An early paper by Francescangeli et al appearing in Frontiers in Oncology in October 2020 discussed the possibility that COVID-19 could reawaken dormant cancer cells and cause a relapse, but that the precise mechanism of inflammation in cancer cells had “yet to be elucidated.” Examining how SARS-CoV-2 interacted with cancer cells and the immune system would require complex mouse models, and this research would not be easy—but that was no reason to avoid the questions, the authors wrote.8
A subsequent 2022 review in Frontiers in Molecular Biosciences by Rahimmanesh et al supports Patel’s points. It suggests a potential link between COVID-19, inflammation, and immune-mediated tumor reawakening, particularly the reawakening of dormant cancer cells and metastatic relapse.9
Referencing past research, these authors noted that immune responses in patients with COVID-19 are orchestrated by proinflammatory cytokines—IL-1, IL-6, IL-8, and tumor necrosis factor alpha (TNF-α)—which are also known to drive tumorigenesis. COVID-19 infection has also been linked to T-cell depletion and activation of oncogenic pathways—including JAK/STAT, MAPK, and NF-κB—which may potentially increase the risk of cancer development.
Several other factors related to COVID-19 infection may be related to cancer progression.
“Besides impaired T-cell response, elevated levels of cytokines, growth factors and also chemokines in the plasma of patients in the acute phase of COVID-19 as well as tissue damage and chronic low‐grade inflammation in ‘long COVID‐19’ syndrome may facilitate cancer progression and recurrence,” the authors said.
Collectively, these investigators say, if these observations are confirmed by further studies, they may have important implications for the treatment and long-term management of patients with cancer who have had COVID-19.
Inflammation and the Need for Biomarker Testing
After the pandemic began, a 2021 paper funded by the National Cancer Institute/National Institutes of Health explored the links among stress, inflammation, and cancer. It reviewed data that found inflammatory markers “specific to both cancer and depression,” as well as the mechanisms by which inflammation can affect both tumors and neurotransmitters and neurocircuits in the brain.10 The authors discussed interventions to reduce inflammation and depression in patients with cancer, pointing to the same risk elements of obesity, stress, and inflammation that Patel believes are causing the patterns he sees in his clinic.
Some studies have looked at potential biomarkers of this link between COVID-19 infection and worsening cancer progression, even if it was not a primary end point.
Research at Mount Sinai Health System in New York, New York, published in Nature Medicine, looked at whether inflammatory cytokine levels could serve as a biomarker to predict disease course and outcomes in patients hospitalized with COVID-19, with 147 participants with COVID-19 having cancer, among other comorbidities included in the study.11
After following a total of 1484 patients, researchers found that elevated IL-6 and TNF-α serum levels at COVID-19 presentation were strong predictors of disease severity and survival. However, when looking at associations with a range of comorbidities like diabetes and heart failure, they found no association between cytokine levels and active cancer. According to the researchers, these results suggest multiplex cytokine profiling could help stratify patients as well as guide resource allocation and prospective interventional studies.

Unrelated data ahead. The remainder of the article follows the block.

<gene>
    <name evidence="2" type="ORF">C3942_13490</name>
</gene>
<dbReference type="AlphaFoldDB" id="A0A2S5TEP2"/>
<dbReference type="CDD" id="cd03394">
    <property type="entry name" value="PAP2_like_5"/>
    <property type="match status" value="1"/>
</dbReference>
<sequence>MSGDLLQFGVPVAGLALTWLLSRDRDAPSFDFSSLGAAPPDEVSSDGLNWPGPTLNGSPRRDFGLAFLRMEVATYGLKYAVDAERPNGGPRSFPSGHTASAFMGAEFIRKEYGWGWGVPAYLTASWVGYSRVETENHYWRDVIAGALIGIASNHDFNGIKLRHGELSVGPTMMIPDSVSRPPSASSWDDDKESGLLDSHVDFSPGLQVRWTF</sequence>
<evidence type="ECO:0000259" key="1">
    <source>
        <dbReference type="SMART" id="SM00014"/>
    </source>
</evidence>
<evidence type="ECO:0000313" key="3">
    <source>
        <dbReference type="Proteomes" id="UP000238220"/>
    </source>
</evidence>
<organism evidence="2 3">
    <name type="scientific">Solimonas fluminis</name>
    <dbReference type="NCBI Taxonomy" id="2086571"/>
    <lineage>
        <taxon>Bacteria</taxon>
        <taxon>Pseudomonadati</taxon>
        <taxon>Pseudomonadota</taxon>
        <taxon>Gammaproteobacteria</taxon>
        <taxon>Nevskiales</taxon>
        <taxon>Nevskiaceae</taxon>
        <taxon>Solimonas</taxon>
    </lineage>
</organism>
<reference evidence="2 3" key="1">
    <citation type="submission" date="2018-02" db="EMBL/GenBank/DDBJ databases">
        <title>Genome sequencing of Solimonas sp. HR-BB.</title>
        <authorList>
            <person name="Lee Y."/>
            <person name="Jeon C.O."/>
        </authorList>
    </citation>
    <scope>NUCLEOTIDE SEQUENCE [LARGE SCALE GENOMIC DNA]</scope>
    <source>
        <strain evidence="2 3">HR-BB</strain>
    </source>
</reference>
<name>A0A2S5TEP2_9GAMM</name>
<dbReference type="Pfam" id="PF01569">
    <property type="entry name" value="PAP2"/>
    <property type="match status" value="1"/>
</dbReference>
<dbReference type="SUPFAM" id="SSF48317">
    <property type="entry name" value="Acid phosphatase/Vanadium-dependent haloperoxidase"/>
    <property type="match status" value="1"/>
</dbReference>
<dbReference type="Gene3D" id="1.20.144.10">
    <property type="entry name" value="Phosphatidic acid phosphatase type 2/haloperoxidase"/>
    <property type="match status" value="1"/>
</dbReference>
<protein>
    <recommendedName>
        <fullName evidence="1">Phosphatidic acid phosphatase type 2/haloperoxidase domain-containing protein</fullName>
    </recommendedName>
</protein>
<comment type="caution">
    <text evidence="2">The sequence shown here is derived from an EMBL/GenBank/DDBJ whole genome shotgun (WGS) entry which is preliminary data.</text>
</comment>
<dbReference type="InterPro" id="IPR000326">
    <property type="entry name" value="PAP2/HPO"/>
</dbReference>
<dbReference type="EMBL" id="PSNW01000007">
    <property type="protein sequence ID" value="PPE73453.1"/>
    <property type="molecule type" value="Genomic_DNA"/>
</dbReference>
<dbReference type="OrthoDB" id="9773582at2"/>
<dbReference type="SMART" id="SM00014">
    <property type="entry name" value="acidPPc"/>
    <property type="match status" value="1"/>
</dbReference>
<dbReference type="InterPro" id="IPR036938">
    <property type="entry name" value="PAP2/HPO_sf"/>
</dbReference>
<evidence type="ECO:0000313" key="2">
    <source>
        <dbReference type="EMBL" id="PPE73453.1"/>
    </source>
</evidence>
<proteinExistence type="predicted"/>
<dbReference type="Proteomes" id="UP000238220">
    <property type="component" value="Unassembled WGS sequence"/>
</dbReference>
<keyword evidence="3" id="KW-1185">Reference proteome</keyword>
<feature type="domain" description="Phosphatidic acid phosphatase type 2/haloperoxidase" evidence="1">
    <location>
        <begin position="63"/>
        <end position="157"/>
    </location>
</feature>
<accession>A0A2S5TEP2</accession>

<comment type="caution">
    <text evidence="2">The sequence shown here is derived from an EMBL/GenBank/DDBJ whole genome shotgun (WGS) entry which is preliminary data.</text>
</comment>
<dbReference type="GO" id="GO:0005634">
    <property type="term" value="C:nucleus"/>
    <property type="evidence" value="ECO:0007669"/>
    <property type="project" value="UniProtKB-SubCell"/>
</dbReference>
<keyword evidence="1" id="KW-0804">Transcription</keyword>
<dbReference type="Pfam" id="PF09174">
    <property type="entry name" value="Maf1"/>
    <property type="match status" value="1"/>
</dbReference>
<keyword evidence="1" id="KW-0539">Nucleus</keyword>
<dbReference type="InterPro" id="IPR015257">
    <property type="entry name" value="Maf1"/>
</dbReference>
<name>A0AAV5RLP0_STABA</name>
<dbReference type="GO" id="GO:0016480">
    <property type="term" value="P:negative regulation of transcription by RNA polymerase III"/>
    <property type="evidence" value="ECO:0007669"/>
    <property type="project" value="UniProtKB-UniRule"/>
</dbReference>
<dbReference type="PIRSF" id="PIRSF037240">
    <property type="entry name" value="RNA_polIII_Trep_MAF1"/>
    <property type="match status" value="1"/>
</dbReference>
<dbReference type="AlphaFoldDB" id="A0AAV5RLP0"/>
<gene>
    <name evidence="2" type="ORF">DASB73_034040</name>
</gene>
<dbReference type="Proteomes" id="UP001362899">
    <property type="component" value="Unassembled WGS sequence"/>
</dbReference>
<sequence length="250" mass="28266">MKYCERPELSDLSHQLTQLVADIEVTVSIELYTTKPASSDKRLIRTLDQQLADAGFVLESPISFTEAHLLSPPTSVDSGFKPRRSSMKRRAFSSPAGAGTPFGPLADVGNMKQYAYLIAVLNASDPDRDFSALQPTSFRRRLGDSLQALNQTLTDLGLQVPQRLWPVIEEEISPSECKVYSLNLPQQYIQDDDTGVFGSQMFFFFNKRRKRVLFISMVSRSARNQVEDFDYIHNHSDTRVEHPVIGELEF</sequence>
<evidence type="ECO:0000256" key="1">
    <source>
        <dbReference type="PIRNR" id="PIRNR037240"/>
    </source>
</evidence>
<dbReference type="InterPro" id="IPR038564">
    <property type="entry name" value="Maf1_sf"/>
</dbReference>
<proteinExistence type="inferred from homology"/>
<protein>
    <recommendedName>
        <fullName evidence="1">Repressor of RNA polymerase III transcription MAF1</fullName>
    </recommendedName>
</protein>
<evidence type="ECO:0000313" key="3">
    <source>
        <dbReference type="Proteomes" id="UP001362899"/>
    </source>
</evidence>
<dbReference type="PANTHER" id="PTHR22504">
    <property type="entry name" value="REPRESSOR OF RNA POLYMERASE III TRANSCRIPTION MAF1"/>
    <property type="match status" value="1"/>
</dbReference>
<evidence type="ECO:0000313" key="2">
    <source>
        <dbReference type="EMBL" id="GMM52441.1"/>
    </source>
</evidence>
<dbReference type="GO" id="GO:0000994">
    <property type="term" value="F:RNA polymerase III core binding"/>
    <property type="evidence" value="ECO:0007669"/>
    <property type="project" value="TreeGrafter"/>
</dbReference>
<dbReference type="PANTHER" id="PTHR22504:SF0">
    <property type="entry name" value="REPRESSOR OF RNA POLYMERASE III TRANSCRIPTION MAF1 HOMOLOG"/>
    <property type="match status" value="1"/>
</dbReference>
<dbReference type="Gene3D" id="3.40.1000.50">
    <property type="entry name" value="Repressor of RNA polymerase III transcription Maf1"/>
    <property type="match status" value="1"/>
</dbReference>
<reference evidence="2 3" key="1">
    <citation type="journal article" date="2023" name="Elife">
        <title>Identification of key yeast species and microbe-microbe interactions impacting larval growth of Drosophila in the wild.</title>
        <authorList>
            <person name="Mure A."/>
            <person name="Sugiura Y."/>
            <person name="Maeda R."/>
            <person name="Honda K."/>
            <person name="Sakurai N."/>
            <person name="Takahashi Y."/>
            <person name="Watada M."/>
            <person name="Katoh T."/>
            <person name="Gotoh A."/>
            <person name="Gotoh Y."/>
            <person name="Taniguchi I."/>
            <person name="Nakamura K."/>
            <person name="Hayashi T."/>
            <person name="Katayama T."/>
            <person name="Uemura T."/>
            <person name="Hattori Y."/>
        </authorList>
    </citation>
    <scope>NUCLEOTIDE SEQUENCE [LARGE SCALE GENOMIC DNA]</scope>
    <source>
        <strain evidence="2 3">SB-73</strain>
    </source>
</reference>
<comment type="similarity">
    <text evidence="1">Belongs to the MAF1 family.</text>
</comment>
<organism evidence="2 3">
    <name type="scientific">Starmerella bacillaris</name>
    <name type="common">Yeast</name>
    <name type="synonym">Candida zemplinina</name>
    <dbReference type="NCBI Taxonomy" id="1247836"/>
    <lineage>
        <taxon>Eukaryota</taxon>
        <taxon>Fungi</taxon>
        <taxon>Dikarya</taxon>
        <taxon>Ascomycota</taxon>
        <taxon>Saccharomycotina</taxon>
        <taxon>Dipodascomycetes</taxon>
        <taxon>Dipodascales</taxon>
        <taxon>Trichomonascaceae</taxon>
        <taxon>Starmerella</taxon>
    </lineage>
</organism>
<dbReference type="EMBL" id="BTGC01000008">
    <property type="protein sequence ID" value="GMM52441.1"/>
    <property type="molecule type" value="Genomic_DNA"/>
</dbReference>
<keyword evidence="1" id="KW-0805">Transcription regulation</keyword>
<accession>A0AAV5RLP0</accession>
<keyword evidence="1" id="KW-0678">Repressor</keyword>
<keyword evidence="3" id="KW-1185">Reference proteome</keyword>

Understanding the relationship between COVID-19 and cancer could inform treatment decisions. A systematic review of 16 studies published within the first year of the COVID-19 national emergency even demonstrated that chemotherapy can increase the mortality risk of COVID-19 among patients with cancer. Specifically, chemotherapy within the last 30 days before COVID-19 diagnosis increased the risk of death for these individuals after adjusting for confounding variables (OR, 1.85; 95% CI, 1.26-2.71). There were no safety concerns surrounding immunotherapy, targeted therapies, surgery, and radiotherapy (however, the authors and Zou et al exchanged letters clarifying which surgical patients were included in the study).12-14
The common denominator among these studies is the investigators’ call for additional research. Realistically, they write, it may take years to establish a clear association between COVID-19 and cancer progression, but that makes it even more important to focus on research now. It is also important to note that, even if the existing research cannot find a clear association between the two, they do support the need for biomarker testing to help understand this association.
Patel told EBO his talks with payers have centered on the need for broader biomarker testing to gain a better understanding of the relationship between prior COVID-19 and cancer and, more importantly, to better understand risk factors of future patients. In documentation provided to EBO supporting the need for a study, Patel asserts that these trends, if widespread, could have important cost implications for payers and employers.
Specifically, he is calling for a multisite prospective observational study of postacute sequelae SARS-CoV-2 infection (PASC) in patients who are diagnosed with cancer. An outline of a study protocol calls for following up to 10,000 patients over 5 years; patients would be enrolled in community oncology clinics. The primary end point would measure PASC symptoms over time and the natural course of cancer, correlation to stress, biomarkers of inflammation, family history, social determinants of health, and outcomes. (The study protocol document was provided to EBO in an email).
“One of the biggest things that we see with cancer and COVID-19 is that cancer is a chronic disease,” Patel said. “If we try to establish the link, it may take years, but what worries me is that if indeed there’s a link between COVID-19 and cancer, then the whole world had COVID-19, practically.”
That widespread nature of COVID-19 means insurers should pay for the common biomarker tests outlined by the investigators in the Nature Medicine study, he said. “We have to start covering these tests to ensure that if we’re studying the link between COVID-19, inflammation, and cancer, these tests are covered.”
Mary Caffrey contributed to this report.